We need to separate the holding of power because of one’s person, one’s office, the willingness to exercise it, and the tendency to actually do so.  Studies tend to confuse all four and sometimes even fail to distinguish between power and influence. (Bass, 1990, p. 226)

            In summary, to bring our course to a close, once again the question is before is: Why do some companies fail where others succeed?  Why do some companies come out of a crisis stronger than when they began?  What do the lessons of successful survivors offer us?  Why are growing pains for some companies simply challenges for discovery for others?  How do these all work together forming the broader foundation for the I-O Psychologist?

The questions before us remain to ask why and how these all work together for a more effective outcome?  Let’s be sure to also consider these questions from the broader multicultural perspectives, particularly when cultures clash (Landy & Conte, 2010, pp. 642-657.  Be sure to see the cartoon on p. 655 as well.  It’s indeed a jungle out there! *grins*)   

Great points for us to ponder this week
What will you take away from this experience and our lessons learned?  What concepts may still require clarity?  Let’s be sure to spend a few minutes in thought and take the entire course into our view so we can look to our final week and gain additional clarity if needed. .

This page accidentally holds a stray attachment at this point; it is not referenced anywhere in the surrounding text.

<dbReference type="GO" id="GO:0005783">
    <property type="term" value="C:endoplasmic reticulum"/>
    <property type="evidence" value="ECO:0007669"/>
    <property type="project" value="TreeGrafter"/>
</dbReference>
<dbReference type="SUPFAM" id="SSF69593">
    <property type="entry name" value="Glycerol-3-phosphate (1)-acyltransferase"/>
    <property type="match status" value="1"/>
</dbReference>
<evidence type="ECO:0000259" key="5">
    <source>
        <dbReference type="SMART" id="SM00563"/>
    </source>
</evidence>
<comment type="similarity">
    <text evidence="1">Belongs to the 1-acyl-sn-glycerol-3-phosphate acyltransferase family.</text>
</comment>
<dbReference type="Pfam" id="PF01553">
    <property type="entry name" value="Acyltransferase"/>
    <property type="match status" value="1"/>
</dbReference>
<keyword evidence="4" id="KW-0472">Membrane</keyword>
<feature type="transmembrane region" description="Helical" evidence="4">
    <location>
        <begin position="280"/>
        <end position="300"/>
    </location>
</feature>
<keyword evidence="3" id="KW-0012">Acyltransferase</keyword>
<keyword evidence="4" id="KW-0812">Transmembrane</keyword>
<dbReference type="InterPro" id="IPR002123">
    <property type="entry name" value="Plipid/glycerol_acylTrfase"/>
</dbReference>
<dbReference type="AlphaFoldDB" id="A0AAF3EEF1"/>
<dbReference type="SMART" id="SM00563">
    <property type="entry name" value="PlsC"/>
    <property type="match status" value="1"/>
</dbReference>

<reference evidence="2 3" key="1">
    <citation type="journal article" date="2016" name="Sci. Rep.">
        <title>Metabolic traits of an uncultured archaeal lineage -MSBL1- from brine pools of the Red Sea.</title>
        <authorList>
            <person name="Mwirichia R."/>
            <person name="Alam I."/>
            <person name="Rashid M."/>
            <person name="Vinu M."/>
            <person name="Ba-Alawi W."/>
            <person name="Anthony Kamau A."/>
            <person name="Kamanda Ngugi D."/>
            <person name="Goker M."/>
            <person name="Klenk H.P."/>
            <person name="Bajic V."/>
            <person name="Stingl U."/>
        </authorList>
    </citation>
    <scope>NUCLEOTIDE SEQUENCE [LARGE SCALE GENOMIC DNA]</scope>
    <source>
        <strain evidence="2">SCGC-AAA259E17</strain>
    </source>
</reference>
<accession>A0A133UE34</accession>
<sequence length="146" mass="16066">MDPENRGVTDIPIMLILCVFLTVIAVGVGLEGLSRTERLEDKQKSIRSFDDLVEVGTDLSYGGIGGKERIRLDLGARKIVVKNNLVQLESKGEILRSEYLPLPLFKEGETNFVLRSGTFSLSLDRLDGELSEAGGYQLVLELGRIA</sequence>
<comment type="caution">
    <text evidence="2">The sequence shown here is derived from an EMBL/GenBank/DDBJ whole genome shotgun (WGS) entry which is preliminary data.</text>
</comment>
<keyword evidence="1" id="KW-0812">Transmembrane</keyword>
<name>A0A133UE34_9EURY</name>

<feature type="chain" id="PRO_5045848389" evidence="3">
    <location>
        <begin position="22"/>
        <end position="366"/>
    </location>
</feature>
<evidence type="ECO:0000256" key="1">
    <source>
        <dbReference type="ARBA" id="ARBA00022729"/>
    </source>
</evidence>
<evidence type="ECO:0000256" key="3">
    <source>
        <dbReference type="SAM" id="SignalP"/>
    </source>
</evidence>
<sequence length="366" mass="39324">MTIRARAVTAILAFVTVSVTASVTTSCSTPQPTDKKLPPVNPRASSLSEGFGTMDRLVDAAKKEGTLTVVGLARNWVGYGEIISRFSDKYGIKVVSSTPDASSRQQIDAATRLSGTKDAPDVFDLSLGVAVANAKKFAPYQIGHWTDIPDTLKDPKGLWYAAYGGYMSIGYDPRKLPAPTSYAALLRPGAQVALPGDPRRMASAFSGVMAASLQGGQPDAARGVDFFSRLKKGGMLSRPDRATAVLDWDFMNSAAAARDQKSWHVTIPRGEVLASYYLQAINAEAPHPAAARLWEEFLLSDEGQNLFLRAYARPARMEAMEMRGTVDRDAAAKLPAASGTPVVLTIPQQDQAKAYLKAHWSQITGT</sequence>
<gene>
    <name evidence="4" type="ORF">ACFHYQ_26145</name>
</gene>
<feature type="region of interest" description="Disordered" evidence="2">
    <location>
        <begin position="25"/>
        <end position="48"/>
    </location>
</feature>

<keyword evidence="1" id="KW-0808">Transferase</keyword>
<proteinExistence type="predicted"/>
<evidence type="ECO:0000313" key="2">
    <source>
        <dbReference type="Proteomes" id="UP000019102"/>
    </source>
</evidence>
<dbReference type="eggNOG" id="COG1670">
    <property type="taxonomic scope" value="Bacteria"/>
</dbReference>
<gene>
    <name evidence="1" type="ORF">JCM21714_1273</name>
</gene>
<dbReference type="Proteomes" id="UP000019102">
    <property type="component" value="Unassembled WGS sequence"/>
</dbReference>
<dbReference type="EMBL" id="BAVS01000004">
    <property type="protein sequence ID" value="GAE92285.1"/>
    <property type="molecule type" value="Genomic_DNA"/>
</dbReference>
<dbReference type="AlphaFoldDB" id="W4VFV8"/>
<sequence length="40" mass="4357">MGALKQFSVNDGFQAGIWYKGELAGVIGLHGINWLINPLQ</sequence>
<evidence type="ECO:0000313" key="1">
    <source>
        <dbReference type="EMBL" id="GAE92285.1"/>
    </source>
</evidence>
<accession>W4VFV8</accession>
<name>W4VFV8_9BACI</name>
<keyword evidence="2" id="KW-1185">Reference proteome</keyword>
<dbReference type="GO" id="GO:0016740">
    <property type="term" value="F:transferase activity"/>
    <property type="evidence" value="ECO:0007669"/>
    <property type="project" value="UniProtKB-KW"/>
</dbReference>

Enjoy your week and happy thinking!

Dr. C

REFERENCES

Bass, B. (1990). Handbook of leadership. Theory, research, and managerial applications (3rd ed.). New York, NY: The Free Press.

Bennis, W. (1989). Why leaders can’t lead: The unconscious conspiracy continues. San Francisco, CA: Jossey-Bass.

Jones, G. R. (2010). Organizational theory, design, and change (6th ed.). Upper Saddle River, NJ: Prentice Hall.

Landy, F. J., & Conte, J. M. (2010). Work in the 21st century: An introduction to industrial and organizational psychology (3rd ed.). Malden, MA: Blackwell Publishing.

Senge, P. (1990). The fifth discipline: The art & practice of the learning organization. New York, NY: Doubleday Books.

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June 27th, 2011 by admin